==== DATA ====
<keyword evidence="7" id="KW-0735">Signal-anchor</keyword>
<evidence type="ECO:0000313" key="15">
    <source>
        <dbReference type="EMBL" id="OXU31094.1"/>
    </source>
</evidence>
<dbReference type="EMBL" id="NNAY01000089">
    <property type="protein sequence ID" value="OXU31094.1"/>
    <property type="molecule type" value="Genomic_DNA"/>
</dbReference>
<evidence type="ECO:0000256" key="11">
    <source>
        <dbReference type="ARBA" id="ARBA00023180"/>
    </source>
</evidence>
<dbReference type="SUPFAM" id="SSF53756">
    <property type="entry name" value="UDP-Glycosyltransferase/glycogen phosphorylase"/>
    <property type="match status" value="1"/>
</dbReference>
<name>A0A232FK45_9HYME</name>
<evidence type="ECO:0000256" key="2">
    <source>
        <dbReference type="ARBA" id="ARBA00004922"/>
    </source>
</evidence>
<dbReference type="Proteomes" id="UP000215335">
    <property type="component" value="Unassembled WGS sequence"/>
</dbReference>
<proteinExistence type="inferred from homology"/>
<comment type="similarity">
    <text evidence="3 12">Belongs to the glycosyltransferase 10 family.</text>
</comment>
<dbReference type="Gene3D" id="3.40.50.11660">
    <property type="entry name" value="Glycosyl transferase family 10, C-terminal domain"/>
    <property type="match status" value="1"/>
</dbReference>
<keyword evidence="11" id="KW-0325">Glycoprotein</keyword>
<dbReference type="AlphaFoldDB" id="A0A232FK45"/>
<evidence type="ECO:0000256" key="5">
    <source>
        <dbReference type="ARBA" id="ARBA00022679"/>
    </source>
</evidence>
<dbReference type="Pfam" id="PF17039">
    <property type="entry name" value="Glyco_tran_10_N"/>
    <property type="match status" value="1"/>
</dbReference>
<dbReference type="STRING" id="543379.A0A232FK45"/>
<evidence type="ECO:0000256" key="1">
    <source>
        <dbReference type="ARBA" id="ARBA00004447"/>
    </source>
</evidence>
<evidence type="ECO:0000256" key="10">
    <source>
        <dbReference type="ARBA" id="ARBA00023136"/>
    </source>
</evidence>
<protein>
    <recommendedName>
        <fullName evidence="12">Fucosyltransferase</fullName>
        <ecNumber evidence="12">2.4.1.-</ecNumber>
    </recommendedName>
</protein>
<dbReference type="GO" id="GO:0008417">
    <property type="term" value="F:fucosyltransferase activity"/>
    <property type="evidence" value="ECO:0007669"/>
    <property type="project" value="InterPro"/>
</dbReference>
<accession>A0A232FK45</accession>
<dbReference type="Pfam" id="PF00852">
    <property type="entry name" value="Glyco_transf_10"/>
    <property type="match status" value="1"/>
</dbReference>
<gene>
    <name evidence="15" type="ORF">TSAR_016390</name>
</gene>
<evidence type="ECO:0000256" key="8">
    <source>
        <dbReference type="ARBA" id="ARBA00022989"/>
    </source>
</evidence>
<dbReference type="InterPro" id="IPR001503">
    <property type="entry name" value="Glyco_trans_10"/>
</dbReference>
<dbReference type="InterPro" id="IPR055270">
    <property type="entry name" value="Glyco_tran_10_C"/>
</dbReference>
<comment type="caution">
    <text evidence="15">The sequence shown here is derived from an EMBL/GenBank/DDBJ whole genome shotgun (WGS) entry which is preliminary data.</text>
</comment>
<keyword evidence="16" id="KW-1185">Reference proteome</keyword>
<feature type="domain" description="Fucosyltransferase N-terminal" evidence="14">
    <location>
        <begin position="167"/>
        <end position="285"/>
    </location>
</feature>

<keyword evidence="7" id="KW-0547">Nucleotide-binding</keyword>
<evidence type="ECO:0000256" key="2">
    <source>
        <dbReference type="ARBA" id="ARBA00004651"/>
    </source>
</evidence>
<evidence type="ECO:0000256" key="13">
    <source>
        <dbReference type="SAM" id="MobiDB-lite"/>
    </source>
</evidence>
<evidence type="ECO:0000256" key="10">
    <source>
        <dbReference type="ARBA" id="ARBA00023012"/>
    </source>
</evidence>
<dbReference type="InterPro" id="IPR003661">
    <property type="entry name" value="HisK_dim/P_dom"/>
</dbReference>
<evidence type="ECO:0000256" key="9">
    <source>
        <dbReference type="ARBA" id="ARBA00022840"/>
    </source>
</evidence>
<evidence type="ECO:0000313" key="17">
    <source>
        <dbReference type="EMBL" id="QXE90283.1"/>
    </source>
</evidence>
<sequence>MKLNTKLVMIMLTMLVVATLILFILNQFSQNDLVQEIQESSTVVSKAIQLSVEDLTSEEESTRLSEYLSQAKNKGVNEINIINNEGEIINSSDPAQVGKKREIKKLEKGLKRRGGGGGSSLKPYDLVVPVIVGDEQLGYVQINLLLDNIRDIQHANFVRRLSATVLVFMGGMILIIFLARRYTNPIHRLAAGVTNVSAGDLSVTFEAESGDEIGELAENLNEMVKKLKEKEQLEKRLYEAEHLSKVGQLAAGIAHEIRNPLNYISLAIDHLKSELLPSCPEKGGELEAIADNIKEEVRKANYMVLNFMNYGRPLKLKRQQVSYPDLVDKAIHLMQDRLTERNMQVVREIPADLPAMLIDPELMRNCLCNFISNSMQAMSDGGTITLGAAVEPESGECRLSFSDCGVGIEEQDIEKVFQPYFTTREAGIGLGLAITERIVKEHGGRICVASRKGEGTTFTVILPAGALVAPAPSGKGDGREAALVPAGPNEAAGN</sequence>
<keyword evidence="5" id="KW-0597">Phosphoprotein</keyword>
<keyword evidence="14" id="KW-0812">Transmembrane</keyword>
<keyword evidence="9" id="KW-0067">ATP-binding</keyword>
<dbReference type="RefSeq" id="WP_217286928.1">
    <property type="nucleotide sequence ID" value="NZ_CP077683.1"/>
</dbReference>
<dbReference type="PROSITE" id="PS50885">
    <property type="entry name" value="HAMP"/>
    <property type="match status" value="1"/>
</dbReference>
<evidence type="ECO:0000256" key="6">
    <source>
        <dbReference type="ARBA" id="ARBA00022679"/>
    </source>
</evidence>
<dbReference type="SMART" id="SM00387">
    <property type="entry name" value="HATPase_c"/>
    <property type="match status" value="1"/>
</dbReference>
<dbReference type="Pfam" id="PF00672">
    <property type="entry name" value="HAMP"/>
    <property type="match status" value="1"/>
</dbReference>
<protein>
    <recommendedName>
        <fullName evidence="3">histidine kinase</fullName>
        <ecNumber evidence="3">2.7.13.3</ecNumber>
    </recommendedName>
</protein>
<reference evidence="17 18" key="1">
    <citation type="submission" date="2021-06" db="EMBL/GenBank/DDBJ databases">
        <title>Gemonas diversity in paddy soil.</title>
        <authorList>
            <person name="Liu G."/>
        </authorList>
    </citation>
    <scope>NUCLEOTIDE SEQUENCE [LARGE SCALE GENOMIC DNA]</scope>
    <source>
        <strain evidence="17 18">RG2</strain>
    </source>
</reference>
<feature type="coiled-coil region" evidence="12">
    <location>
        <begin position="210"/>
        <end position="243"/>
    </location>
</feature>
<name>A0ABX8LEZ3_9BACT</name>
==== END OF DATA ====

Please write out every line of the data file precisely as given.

<keyword evidence="7" id="KW-0735">Signal-anchor</keyword>
<evidence type="ECO:0000313" key="15">
    <source>
        <dbReference type="EMBL" id="OXU31094.1"/>
    </source>
</evidence>
<dbReference type="EMBL" id="NNAY01000089">
    <property type="protein sequence ID" value="OXU31094.1"/>
    <property type="molecule type" value="Genomic_DNA"/>
</dbReference>
<evidence type="ECO:0000256" key="11">
    <source>
        <dbReference type="ARBA" id="ARBA00023180"/>
    </source>
</evidence>
<dbReference type="SUPFAM" id="SSF53756">
    <property type="entry name" value="UDP-Glycosyltransferase/glycogen phosphorylase"/>
    <property type="match status" value="1"/>
</dbReference>
<name>A0A232FK45_9HYME</name>
<evidence type="ECO:0000256" key="2">
    <source>
        <dbReference type="ARBA" id="ARBA00004922"/>
    </source>
</evidence>
<dbReference type="Proteomes" id="UP000215335">
    <property type="component" value="Unassembled WGS sequence"/>
</dbReference>
<proteinExistence type="inferred from homology"/>
<comment type="similarity">
    <text evidence="3 12">Belongs to the glycosyltransferase 10 family.</text>
</comment>
<dbReference type="Gene3D" id="3.40.50.11660">
    <property type="entry name" value="Glycosyl transferase family 10, C-terminal domain"/>
    <property type="match status" value="1"/>
</dbReference>
<keyword evidence="11" id="KW-0325">Glycoprotein</keyword>
<dbReference type="AlphaFoldDB" id="A0A232FK45"/>
<evidence type="ECO:0000256" key="5">
    <source>
        <dbReference type="ARBA" id="ARBA00022679"/>
    </source>
</evidence>
<dbReference type="Pfam" id="PF17039">
    <property type="entry name" value="Glyco_tran_10_N"/>
    <property type="match status" value="1"/>
</dbReference>
<dbReference type="STRING" id="543379.A0A232FK45"/>
<evidence type="ECO:0000256" key="1">
    <source>
        <dbReference type="ARBA" id="ARBA00004447"/>
    </source>
</evidence>
<evidence type="ECO:0000256" key="10">
    <source>
        <dbReference type="ARBA" id="ARBA00023136"/>
    </source>
</evidence>
<protein>
    <recommendedName>
        <fullName evidence="12">Fucosyltransferase</fullName>
        <ecNumber evidence="12">2.4.1.-</ecNumber>
    </recommendedName>
</protein>
<dbReference type="GO" id="GO:0008417">
    <property type="term" value="F:fucosyltransferase activity"/>
    <property type="evidence" value="ECO:0007669"/>
    <property type="project" value="InterPro"/>
</dbReference>
<accession>A0A232FK45</accession>
<dbReference type="Pfam" id="PF00852">
    <property type="entry name" value="Glyco_transf_10"/>
    <property type="match status" value="1"/>
</dbReference>
<gene>
    <name evidence="15" type="ORF">TSAR_016390</name>
</gene>
<evidence type="ECO:0000256" key="8">
    <source>
        <dbReference type="ARBA" id="ARBA00022989"/>
    </source>
</evidence>
<dbReference type="InterPro" id="IPR001503">
    <property type="entry name" value="Glyco_trans_10"/>
</dbReference>
<dbReference type="InterPro" id="IPR055270">
    <property type="entry name" value="Glyco_tran_10_C"/>
</dbReference>
<comment type="caution">
    <text evidence="15">The sequence shown here is derived from an EMBL/GenBank/DDBJ whole genome shotgun (WGS) entry which is preliminary data.</text>
</comment>
<keyword evidence="16" id="KW-1185">Reference proteome</keyword>
<feature type="domain" description="Fucosyltransferase N-terminal" evidence="14">
    <location>
        <begin position="167"/>
        <end position="285"/>
    </location>
</feature>

<keyword evidence="7" id="KW-0547">Nucleotide-binding</keyword>
<evidence type="ECO:0000256" key="2">
    <source>
        <dbReference type="ARBA" id="ARBA00004651"/>
    </source>
</evidence>
<evidence type="ECO:0000256" key="13">
    <source>
        <dbReference type="SAM" id="MobiDB-lite"/>
    </source>
</evidence>
<evidence type="ECO:0000256" key="10">
    <source>
        <dbReference type="ARBA" id="ARBA00023012"/>
    </source>
</evidence>
<dbReference type="InterPro" id="IPR003661">
    <property type="entry name" value="HisK_dim/P_dom"/>
</dbReference>
<evidence type="ECO:0000256" key="9">
    <source>
        <dbReference type="ARBA" id="ARBA00022840"/>
    </source>
</evidence>
<evidence type="ECO:0000313" key="17">
    <source>
        <dbReference type="EMBL" id="QXE90283.1"/>
    </source>
</evidence>
<sequence>MKLNTKLVMIMLTMLVVATLILFILNQFSQNDLVQEIQESSTVVSKAIQLSVEDLTSEEESTRLSEYLSQAKNKGVNEINIINNEGEIINSSDPAQVGKKREIKKLEKGLKRRGGGGGSSLKPYDLVVPVIVGDEQLGYVQINLLLDNIRDIQHANFVRRLSATVLVFMGGMILIIFLARRYTNPIHRLAAGVTNVSAGDLSVTFEAESGDEIGELAENLNEMVKKLKEKEQLEKRLYEAEHLSKVGQLAAGIAHEIRNPLNYISLAIDHLKSELLPSCPEKGGELEAIADNIKEEVRKANYMVLNFMNYGRPLKLKRQQVSYPDLVDKAIHLMQDRLTERNMQVVREIPADLPAMLIDPELMRNCLCNFISNSMQAMSDGGTITLGAAVEPESGECRLSFSDCGVGIEEQDIEKVFQPYFTTREAGIGLGLAITERIVKEHGGRICVASRKGEGTTFTVILPAGALVAPAPSGKGDGREAALVPAGPNEAAGN</sequence>
<keyword evidence="5" id="KW-0597">Phosphoprotein</keyword>
<keyword evidence="14" id="KW-0812">Transmembrane</keyword>
<keyword evidence="9" id="KW-0067">ATP-binding</keyword>
<dbReference type="RefSeq" id="WP_217286928.1">
    <property type="nucleotide sequence ID" value="NZ_CP077683.1"/>
</dbReference>
<dbReference type="PROSITE" id="PS50885">
    <property type="entry name" value="HAMP"/>
    <property type="match status" value="1"/>
</dbReference>
<evidence type="ECO:0000256" key="6">
    <source>
        <dbReference type="ARBA" id="ARBA00022679"/>
    </source>
</evidence>
<dbReference type="SMART" id="SM00387">
    <property type="entry name" value="HATPase_c"/>
    <property type="match status" value="1"/>
</dbReference>
<dbReference type="Pfam" id="PF00672">
    <property type="entry name" value="HAMP"/>
    <property type="match status" value="1"/>
</dbReference>
<protein>
    <recommendedName>
        <fullName evidence="3">histidine kinase</fullName>
        <ecNumber evidence="3">2.7.13.3</ecNumber>
    </recommendedName>
</protein>
<reference evidence="17 18" key="1">
    <citation type="submission" date="2021-06" db="EMBL/GenBank/DDBJ databases">
        <title>Gemonas diversity in paddy soil.</title>
        <authorList>
            <person name="Liu G."/>
        </authorList>
    </citation>
    <scope>NUCLEOTIDE SEQUENCE [LARGE SCALE GENOMIC DNA]</scope>
    <source>
        <strain evidence="17 18">RG2</strain>
    </source>
</reference>
<feature type="coiled-coil region" evidence="12">
    <location>
        <begin position="210"/>
        <end position="243"/>
    </location>
</feature>
<name>A0ABX8LEZ3_9BACT</name>